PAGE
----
By the people, for the people: Keeping your design system evergreen

 

This post is the third in a series about HubSpot Canvas, our new Design Language. Read the first here and the second here.

Every January, millions of people decide that this is the year their lives will be different. You’ll read more books. You’ll put more money into savings. You’ll eat fewer Cool Ranch Doritos and pints of Ben & Jerry’s. And you will gym. Every. Day.

But more often than not, as soon as February rolls around, there’s a stack of unread books on your nightstand. Your savings is routinely going to fund your Taco Tuesday habit. And there’s a fine layer of Dorito dust covering your couch. 

Why? Because good intentions aren’t enough. Unless you make a lifestyle change, even the best-intentioned resolution just won’t stick.

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What do UX Writers do at HubSpot?

User Experience (UX) teams have existed at software companies for a long time. But as the field of UX continues to grow and develop, more specialized roles, like UX writers, have been steadily growing and developing in importance, too, taking their place alongside more established roles like UX (product) designers and UX researchers. UX writers (also sometimes known as content strategists) are the folks responsible for crafting the words you see on the screen in the software you use.

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Microcopy: The Voice of your Product

Microcopy can make or break your product's user experience. Good microcopy goes beyond just telling your users what they need to do to make your product work -- it engages their emotions, generates trust, deepens loyalty, develops a sense of agency and empowerment, and creates an unshakeable bond between user and product.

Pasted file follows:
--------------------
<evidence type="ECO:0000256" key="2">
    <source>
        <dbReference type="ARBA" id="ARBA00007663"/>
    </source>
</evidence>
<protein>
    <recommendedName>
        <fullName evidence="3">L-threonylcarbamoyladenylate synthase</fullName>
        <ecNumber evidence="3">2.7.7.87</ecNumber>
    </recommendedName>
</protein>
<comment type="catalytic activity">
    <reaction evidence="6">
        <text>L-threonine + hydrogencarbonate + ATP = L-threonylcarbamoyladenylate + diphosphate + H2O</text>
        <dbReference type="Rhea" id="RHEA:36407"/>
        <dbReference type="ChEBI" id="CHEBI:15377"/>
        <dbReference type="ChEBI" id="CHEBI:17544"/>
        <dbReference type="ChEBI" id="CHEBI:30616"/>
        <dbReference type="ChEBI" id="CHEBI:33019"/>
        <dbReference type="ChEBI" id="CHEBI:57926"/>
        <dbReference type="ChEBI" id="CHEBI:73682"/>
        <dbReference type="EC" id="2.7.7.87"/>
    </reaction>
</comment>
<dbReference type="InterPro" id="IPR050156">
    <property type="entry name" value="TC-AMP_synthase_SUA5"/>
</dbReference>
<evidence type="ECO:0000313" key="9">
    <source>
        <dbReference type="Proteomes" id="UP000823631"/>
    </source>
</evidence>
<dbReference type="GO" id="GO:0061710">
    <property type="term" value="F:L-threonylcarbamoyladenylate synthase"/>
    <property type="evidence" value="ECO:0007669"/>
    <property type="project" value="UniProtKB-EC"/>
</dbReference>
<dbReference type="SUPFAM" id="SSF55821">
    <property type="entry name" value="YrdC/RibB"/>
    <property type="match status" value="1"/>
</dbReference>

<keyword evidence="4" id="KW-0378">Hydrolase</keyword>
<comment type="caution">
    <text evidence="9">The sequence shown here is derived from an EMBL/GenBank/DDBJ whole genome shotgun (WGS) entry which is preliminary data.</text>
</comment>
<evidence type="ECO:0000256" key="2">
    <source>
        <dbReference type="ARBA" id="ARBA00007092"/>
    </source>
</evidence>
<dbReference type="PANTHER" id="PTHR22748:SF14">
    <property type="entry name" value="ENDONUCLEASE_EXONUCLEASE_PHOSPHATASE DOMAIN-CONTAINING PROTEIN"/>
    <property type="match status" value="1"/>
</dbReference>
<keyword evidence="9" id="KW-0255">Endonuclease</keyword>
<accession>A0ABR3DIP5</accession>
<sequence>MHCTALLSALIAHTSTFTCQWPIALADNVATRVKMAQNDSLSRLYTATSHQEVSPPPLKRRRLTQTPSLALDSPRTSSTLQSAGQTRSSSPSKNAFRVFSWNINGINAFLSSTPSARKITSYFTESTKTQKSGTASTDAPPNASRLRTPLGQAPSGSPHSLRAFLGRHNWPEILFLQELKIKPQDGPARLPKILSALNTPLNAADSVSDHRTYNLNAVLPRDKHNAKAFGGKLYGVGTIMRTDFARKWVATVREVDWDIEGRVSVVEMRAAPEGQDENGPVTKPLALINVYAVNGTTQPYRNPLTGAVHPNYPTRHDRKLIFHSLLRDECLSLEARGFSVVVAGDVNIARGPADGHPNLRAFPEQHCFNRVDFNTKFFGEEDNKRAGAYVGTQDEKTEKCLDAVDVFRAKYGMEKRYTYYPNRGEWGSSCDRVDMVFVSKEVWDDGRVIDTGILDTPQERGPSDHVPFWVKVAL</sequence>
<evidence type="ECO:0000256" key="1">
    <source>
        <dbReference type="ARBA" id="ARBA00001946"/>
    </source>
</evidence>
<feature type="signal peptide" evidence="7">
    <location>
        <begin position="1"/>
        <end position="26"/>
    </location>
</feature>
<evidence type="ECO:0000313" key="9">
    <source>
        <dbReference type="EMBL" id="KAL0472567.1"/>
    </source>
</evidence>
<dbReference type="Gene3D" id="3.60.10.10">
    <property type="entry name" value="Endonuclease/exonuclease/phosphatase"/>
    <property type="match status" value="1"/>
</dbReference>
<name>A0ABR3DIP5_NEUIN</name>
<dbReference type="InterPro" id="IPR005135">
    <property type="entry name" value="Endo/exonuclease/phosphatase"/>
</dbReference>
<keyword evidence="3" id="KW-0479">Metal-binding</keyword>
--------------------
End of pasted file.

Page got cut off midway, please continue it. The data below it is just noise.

Done poorly, microcopy can make your user experience go very wrong, very fast. And the toughest aspect of microcopy is often just finding the proper voice for your product, then the applying the appropriate tone for that voice in any given context. Find out how the HubSpot product team approaches voice and tone -- and microcopy in general -- in this Tech Talk from January, 2015.

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Customer-Driven Product Development: 6 Steps to Using Live Chat For User Testing

The use case for live chat on a website seems obvious at first glance. It’s a support tool that allows users to more quickly and painlessly get help from your team, rather than having to fill out a ticket or call. Here at the Signals team, however, we use live chat for one other very distinct use case: user testing.

The beauty of live chat is that it creates an avenue for you to speak with users when they’re in the thick of their experience with your product. As I explained in my previous post, it helps you get to the real problem. In addition, you can actually use it for gathering both qualitative and quantitative -- if executed under the right circumstances.

Why live chat for user testing?

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The Classic "QA Team" is Obsolete

When it comes down to building and deploying quality software, don't be misled into thinking that the classic "QA Team" is the best solution for your main line of defense. For an early-stage start-up that may be the only viable option. For anyone looking to be a major player in their ecosystem, there's a smarter way, and that involves evolving your QA team(s) into User Experience (UX) and Test Automation teams. 

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How to remotely test prototypes of mobile apps

The HubSpot usability team loves to get feedback on apps we’re developing to make our customer's marketing lives easier. But testing in the mobile environment presents a unique set of challenges. We recently devised a system that allows us to get much more insight from our testing sprints with real mobile users, using real apps in their natural environment -- in situ -- and discovered a whole new set of questions we were able to ask as a result.

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